I had the privilege of spending my last two years of high school at the School of the Arts in Winston Salem, NC studying visual arts (now UNCSA). In retrospect, I don’t know how my art teachers, Pam, Clyde, Martha, and Greg managed to do what they did. I of course, as a 15, 16, 17 year old, was the most important and talented person in the universe and already know most of everything.Those teachers fought the good fight, carving into my youthful idiocy, extracting and exposing talents and abilities that I didn’t know were there. I loathed some assignments because they were so demanding as to seem impossible. I haughtily skipped through others, finding them overly simple and below my obvious and extraordinary talents. Mostly I relished being there in an environment where creativity, craftsmanship, and personal excellence were daily goals, taken seriously. This was precious, in it’s high contrast to the perniciously dull and underwhelming education I waded through in my rural Appalachian upbringing.
The majority of the art assignments at UNCSA revolved around basic exercises in design, drawing and sculpture; draw what you see in front of you, make a perfect cone and cube from paper, pencil an even value scale from white to black, demonstrate a focal point. Though these types of assignments at the time, seemed like distractions from making REAL art, I now, these 15 (what?!) years later, see these as among some of the most important things I ever learned in school. As fundamentals, they still relate and resonate in everything that I do.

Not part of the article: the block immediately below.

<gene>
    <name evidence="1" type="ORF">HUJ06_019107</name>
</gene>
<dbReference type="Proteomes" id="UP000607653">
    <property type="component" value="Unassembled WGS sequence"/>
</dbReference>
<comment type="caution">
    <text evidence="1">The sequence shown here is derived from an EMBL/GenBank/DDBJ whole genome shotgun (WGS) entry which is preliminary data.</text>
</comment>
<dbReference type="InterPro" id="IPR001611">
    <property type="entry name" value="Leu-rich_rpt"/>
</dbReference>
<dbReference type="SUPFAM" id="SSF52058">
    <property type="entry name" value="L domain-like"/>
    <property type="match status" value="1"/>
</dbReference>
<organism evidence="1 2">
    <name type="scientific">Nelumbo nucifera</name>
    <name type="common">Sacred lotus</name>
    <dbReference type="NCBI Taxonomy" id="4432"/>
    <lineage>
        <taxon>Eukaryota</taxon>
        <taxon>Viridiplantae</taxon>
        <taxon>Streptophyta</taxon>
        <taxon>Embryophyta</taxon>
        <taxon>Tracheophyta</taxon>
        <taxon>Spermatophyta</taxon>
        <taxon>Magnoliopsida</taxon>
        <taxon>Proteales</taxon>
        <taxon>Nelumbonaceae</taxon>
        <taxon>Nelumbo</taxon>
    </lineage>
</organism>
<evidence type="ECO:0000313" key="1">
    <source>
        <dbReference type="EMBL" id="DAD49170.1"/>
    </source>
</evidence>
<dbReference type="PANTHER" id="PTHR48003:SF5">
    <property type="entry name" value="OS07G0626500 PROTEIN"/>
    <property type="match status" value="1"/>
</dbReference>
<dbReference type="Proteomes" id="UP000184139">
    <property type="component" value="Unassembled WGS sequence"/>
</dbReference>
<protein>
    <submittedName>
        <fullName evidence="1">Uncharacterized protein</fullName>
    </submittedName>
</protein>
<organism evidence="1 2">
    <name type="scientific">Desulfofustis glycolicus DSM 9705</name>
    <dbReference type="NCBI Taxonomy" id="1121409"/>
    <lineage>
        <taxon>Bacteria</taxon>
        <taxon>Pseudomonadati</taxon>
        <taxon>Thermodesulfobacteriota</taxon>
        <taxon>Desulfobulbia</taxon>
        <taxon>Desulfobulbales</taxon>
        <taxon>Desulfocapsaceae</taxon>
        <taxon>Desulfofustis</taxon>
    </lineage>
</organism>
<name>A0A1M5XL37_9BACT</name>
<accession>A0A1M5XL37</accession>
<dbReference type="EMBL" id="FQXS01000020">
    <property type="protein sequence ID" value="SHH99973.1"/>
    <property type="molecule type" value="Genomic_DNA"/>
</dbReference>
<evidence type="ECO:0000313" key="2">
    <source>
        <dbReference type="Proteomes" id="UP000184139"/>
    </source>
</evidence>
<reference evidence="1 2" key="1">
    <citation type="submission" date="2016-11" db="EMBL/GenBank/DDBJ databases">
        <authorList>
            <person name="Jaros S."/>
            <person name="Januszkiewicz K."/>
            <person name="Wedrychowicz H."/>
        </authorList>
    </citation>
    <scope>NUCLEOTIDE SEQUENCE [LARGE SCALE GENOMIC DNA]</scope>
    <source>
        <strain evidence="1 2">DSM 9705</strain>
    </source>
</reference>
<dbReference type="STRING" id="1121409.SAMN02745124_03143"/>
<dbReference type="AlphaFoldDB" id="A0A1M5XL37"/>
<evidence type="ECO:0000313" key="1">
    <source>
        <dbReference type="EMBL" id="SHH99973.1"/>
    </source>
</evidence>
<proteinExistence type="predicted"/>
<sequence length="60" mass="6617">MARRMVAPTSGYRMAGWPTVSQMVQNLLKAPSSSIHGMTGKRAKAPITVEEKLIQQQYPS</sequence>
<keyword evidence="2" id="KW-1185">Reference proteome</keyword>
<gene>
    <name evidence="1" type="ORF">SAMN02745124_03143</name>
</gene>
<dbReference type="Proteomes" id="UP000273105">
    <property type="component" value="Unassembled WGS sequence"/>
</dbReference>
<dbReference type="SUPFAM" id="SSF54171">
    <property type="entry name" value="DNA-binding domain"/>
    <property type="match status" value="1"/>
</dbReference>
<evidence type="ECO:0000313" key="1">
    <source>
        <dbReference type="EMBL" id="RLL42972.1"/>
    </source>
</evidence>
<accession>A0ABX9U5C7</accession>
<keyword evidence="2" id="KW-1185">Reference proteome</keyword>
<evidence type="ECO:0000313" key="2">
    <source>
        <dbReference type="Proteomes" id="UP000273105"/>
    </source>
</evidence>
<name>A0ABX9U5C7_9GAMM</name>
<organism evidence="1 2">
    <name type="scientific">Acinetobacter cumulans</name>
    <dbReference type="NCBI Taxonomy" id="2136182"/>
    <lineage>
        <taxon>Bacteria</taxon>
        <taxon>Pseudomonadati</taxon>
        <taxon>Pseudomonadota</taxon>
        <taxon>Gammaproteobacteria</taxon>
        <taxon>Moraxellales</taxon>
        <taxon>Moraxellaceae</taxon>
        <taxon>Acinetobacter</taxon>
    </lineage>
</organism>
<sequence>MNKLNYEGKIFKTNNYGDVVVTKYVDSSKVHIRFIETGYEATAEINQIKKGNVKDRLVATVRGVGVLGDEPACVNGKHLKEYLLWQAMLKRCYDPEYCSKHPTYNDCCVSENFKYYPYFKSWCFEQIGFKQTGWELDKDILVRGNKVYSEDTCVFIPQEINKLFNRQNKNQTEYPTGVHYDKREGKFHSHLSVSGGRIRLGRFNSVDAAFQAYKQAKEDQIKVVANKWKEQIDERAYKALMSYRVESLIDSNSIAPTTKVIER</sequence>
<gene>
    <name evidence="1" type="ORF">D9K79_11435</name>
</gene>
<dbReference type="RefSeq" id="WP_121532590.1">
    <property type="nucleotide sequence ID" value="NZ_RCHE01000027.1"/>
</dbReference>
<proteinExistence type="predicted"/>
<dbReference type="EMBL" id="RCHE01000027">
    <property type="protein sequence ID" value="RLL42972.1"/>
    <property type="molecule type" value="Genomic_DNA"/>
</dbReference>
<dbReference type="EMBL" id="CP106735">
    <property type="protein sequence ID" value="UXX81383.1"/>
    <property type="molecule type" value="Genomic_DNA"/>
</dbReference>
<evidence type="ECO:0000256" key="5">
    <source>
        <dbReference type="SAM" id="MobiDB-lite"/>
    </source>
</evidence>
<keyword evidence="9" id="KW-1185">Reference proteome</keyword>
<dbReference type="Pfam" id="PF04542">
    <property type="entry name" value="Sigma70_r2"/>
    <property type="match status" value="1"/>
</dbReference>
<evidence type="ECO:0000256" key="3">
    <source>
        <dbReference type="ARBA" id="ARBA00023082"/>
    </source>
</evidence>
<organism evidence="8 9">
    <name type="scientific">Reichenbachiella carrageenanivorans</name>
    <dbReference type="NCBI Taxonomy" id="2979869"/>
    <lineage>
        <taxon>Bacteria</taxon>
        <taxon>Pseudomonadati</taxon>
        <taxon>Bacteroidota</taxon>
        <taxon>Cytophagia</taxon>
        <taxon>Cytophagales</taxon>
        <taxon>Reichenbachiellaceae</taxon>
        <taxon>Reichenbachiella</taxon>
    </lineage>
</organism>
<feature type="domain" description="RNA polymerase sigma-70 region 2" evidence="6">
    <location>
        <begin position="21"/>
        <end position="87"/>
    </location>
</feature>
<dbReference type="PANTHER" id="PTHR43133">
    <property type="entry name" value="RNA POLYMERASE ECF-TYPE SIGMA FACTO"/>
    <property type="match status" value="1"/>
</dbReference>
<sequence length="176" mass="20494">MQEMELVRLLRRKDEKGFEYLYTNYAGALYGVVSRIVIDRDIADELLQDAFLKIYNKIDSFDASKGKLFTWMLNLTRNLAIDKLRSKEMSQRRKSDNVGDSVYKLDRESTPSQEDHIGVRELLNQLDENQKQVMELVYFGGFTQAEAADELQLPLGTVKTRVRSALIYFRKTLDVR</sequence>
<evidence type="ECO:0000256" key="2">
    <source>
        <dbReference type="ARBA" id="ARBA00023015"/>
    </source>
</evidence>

I recently sifted through my portfolio from that time and came across a color theory assignment where with paint, we mixed value scales of the tints, tones, and shades of 12 pure hues. I worked hard at that assignment, and did an alright job of mixing my paint within orderly, gridded sections. Once done with the painting, I hurriedly cut out the color swatches and mounted them on foam board. I was deeply appalled when the the grade on the assignment came back with a big ugly minus attached to the A. Pam circled the minus and pointed it to a handwritten note telling me that my color mixing was fine, but that my craftsmanship was lacking in the way that I had cut and mounted the bits of paper; wormy cut-edges and bits of layout marks and finger smudges remaining. In my eminent wisdom, I was sure that Pam was being too harsh and that everyone (i.e. me) was looking at the paint and not the craftsmanship. I now see that that criticism was the one of the first rays of light that broke through to me in the dawning of my eye for craftsmanship. Up until that point, I honestly couldn’t see the difference. I was blind to that level of detail. I couldn’t see it, so it didn’t matter, so I how could I have made it any differently?
I have since developed a keen eye for fair lines, spacial relationships, and exacting craftsmanship. When I look at that color theory assignment now, I just have to laugh. My craftsmanship sucked and I didn’t even know it. I now marvel at the resiliency of those teachers who spent their careers on the front lines of teenage ignorance, unworldliness, and stupidity, working tirelessly to hammer in not just information, but truly some of the finer points of the world, shedding light on the inner dimensions and expanse of our human abilities. Some people will go their whole lives without ever being able to spot something that is a sixteenth of an inch off. To Pam, Clyde, Greg, and to Martha up in heaven, Thank You. You taught me how to see.